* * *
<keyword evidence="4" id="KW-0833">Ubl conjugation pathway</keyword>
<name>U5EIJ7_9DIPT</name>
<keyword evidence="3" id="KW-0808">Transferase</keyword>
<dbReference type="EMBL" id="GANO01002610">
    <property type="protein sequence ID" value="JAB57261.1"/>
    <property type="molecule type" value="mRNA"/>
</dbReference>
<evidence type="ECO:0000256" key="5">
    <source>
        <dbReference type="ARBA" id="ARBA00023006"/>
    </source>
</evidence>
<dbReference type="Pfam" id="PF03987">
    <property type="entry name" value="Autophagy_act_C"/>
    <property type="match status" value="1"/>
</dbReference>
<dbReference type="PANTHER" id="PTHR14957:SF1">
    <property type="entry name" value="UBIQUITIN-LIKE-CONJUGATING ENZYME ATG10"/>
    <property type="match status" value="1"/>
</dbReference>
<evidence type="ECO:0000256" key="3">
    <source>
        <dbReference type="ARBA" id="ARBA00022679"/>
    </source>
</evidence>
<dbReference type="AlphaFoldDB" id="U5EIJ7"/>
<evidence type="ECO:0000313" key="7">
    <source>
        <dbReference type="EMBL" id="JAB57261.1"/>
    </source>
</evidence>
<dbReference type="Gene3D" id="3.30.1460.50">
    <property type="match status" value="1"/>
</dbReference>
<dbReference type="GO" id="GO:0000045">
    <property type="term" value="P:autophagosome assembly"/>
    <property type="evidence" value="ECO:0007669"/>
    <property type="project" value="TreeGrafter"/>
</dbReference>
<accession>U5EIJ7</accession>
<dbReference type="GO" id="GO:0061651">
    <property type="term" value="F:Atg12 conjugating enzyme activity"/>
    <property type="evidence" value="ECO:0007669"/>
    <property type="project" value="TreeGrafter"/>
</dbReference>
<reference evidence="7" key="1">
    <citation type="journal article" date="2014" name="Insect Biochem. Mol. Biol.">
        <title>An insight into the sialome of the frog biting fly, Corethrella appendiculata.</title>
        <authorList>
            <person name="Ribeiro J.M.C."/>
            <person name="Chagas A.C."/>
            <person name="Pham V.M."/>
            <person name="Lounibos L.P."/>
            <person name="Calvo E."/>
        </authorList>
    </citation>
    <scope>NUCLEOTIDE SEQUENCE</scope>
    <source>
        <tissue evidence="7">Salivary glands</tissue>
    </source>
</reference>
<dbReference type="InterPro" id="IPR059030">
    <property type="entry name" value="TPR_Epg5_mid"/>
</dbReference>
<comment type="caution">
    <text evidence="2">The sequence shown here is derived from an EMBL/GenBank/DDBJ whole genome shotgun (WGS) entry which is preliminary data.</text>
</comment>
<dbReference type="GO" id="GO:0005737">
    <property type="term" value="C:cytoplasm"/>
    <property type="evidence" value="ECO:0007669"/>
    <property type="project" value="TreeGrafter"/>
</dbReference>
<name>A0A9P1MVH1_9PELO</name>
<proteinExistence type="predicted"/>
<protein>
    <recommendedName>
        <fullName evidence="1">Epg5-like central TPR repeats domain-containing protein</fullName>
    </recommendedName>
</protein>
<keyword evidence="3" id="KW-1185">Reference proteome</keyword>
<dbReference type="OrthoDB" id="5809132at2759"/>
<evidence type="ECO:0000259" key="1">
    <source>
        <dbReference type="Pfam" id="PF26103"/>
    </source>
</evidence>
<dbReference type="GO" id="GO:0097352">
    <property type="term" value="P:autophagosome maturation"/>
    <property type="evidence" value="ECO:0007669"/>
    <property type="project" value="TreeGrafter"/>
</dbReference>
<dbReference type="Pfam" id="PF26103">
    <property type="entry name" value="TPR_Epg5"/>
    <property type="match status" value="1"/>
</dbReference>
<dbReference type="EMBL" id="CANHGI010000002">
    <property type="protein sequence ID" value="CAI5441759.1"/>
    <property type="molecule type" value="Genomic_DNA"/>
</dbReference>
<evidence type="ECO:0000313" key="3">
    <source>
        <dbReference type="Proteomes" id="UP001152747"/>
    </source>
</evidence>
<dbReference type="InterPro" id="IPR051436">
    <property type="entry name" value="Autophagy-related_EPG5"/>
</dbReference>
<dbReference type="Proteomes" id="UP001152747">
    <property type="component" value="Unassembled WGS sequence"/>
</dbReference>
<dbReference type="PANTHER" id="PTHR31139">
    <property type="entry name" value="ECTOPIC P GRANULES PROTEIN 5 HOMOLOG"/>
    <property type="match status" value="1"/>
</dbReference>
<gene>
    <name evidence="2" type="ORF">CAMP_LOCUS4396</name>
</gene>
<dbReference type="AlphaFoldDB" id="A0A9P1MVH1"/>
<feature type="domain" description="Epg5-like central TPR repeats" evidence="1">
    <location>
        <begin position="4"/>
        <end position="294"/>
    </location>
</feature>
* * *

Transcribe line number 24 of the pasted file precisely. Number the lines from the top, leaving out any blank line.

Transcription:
    </source>